But now that I read through the post again, without being in such a rush; I think I understand what you were saying better now, and my questions have been answered. So, sorry for wasting your time with a lengthy post about nothing.

-Levi

 
At 2:45 PM, Anonymous CNMOSKO said...

Levi--Jewish name?

Sorenson--Danish? or maybe Norwegian or Swedish

Arturo seems to be getting a little testy.

 
At 3:52 PM, Blogger Arturo Vasquez said...

Not testy at all. I am just being realistic about all of this. There are those who are readily available to answer all questions concerning the Faith. In spite of my five years of religious life, I am not the most theologically literate. Call it boredom, call it mental laziness, call it whatever you want. The book I am reading right now is on Marsilio Ficino's Commentary on the Phaedrus dialogue, hardly the stuff that will clear the doubts of a self-admitted confused twenty year old (no offense, Levi, but when I WAS twenty, I was a complete basket-case).

In spite of my cockiness and my sometimes showy displays of erudition, I am pretty much a dilettante when it comes to many things. Best to point people in the direction of those who are the "real deal", i.e. people who are not like me.

 
At 4:24 PM, Anonymous Anonymous said...

Arturo, I think you are more of the real deal than you humbly give yourself credit for.
Many of your posts make the point that it is not theological exactness nor intelectual explanatins (not that they are bad per se) but practice, and love and surrender. This is part of the criticism of the Orthodox and Oriental Christians to the Latin Christians insofar as that they intellectualize everything and everything has a detailed description a la Aquinas--when much of it is mystery.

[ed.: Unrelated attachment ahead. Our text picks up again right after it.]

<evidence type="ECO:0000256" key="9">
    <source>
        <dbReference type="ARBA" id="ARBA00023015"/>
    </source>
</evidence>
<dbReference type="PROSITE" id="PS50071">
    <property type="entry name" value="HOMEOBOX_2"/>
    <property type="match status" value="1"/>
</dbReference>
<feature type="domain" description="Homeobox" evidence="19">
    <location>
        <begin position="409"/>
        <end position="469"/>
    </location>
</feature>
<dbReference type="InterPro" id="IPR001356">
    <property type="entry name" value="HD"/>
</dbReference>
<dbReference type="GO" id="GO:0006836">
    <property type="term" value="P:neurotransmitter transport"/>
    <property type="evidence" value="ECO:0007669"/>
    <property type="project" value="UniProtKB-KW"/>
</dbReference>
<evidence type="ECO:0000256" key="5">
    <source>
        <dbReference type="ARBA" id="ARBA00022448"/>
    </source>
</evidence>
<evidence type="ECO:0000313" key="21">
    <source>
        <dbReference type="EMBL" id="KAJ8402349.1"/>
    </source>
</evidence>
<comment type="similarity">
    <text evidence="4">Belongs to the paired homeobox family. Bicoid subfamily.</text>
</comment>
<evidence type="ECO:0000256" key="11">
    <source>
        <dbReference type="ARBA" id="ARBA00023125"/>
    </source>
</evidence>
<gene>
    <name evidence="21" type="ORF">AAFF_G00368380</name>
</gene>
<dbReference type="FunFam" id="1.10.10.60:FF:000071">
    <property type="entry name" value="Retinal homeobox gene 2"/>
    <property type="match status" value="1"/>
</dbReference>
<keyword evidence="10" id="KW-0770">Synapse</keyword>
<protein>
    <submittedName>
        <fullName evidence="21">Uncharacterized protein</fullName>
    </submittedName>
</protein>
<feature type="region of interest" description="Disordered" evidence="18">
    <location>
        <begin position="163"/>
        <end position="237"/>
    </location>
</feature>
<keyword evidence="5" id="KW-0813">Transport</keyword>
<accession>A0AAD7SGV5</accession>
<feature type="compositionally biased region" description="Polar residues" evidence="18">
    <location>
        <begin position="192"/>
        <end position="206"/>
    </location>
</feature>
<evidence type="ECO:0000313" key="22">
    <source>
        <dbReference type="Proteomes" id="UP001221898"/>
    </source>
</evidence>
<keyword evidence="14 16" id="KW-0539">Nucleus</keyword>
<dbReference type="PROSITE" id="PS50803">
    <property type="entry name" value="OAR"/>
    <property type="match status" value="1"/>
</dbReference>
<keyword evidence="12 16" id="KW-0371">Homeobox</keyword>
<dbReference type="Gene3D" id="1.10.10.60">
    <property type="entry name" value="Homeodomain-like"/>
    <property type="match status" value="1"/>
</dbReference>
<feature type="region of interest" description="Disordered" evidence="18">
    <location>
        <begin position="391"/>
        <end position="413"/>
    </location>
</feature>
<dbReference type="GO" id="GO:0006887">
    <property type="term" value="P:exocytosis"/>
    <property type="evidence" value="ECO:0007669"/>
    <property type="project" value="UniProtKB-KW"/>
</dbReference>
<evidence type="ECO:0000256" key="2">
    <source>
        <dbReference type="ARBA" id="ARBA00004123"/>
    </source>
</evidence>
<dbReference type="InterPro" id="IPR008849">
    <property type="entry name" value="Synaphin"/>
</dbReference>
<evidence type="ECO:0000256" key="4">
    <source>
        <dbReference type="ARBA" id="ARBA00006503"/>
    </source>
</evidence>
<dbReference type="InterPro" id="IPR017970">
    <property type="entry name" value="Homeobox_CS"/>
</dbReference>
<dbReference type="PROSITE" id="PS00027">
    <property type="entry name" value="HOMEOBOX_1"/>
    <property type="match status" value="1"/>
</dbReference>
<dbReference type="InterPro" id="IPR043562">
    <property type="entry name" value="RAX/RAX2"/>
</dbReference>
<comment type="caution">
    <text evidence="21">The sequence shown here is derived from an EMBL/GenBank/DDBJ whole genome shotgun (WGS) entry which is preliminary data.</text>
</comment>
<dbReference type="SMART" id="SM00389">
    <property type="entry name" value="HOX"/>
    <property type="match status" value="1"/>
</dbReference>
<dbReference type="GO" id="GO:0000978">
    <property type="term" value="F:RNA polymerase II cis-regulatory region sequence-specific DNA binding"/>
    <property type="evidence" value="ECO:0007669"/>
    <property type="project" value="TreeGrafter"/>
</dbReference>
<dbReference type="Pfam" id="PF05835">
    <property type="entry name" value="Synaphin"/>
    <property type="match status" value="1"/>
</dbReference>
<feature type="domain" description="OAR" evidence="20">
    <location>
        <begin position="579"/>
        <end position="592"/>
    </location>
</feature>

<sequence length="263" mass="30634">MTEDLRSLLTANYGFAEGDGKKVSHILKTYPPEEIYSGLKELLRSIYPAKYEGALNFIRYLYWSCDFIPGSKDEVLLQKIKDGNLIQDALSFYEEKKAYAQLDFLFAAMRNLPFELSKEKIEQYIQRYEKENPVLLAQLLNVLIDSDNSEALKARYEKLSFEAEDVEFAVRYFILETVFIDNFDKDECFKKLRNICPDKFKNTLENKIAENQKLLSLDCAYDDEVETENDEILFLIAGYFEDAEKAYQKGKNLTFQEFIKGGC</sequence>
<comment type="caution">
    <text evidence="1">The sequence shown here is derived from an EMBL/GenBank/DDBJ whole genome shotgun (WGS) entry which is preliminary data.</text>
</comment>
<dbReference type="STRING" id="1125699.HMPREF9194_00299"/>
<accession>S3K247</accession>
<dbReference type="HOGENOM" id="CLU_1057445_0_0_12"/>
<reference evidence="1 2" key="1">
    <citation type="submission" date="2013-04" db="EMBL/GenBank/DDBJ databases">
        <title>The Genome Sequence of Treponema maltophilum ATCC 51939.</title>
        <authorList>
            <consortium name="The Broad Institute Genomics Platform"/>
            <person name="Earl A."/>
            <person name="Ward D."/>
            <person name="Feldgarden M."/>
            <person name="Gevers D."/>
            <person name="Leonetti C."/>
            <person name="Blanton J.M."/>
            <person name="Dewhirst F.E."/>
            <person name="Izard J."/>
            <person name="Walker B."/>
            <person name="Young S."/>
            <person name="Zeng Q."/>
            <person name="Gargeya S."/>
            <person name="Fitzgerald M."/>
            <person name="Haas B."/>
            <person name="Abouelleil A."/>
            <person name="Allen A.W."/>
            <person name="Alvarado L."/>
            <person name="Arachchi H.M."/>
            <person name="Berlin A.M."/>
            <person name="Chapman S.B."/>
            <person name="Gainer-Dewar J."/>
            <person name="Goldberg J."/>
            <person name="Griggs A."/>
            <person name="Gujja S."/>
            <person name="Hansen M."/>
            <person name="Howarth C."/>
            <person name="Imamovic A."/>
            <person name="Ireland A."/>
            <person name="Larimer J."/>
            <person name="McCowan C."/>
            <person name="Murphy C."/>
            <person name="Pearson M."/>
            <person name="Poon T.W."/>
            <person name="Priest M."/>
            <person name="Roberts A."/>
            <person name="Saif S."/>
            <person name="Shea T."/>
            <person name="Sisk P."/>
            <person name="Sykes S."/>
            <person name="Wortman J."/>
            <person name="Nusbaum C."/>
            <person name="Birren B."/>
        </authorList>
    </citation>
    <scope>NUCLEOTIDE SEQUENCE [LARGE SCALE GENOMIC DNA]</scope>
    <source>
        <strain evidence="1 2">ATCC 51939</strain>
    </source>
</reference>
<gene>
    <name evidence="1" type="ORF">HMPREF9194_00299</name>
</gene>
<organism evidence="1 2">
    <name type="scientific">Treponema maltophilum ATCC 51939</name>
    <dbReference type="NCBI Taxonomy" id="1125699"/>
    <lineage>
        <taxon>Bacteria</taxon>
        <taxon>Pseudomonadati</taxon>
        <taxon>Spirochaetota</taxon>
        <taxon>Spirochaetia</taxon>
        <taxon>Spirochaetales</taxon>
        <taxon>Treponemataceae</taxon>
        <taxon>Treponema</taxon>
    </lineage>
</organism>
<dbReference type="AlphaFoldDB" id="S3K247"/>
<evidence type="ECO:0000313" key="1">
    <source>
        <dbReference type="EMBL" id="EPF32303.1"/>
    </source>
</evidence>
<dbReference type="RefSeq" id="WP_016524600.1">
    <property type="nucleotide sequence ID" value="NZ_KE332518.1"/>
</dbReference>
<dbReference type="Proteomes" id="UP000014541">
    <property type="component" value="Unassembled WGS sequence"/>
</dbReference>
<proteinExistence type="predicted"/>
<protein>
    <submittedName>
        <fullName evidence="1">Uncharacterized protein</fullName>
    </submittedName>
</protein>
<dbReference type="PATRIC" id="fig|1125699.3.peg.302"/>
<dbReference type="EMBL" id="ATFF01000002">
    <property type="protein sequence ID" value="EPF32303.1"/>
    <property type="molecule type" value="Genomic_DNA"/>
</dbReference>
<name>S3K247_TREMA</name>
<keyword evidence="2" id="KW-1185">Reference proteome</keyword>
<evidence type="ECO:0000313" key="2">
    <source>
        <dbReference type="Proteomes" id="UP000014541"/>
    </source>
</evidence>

You do not have to have an apologetics blog nor be an expert in theology to answer (even if rhetorical and emotional rather than intellectual or even theological in an academic sense per se) the questions of if it is important to be part of a specific Church or if Jesus is actually present in the Eucharist.

 
At 4:38 PM, Anonymous Bob Guccione said...

Bodily beauty is not to be loved for its own sake but is to be thought of as an image of the divine beauty. -Ficino

This could be interpreted in many different ways.

 
At 4:49 PM, Anonymous Anonymous said...

at twenty and a basket case--were you a Marxist or a SSPX seminarian?

also, you make your exit out of the SSPX seminary sound dramatic like the Vatican II helicopter came down and broke you out in the middle of the night around Christmas with priests dressed as clowns saying everyone is saved

 
At 5:21 PM, Anonymous Juan said...

I like that Arturo seems to have a great devotion to the Blessed Mother and encourages people to go to Her.

Santa Maria, Madre de Dios
Ruega por nosotros

 
At 7:25 PM, Anonymous Torquemada said...

Levi maybe you would like to be on the wheel after Arturo.

 
At 7:51 PM, Blogger Levi Sorenson said...

Maybe.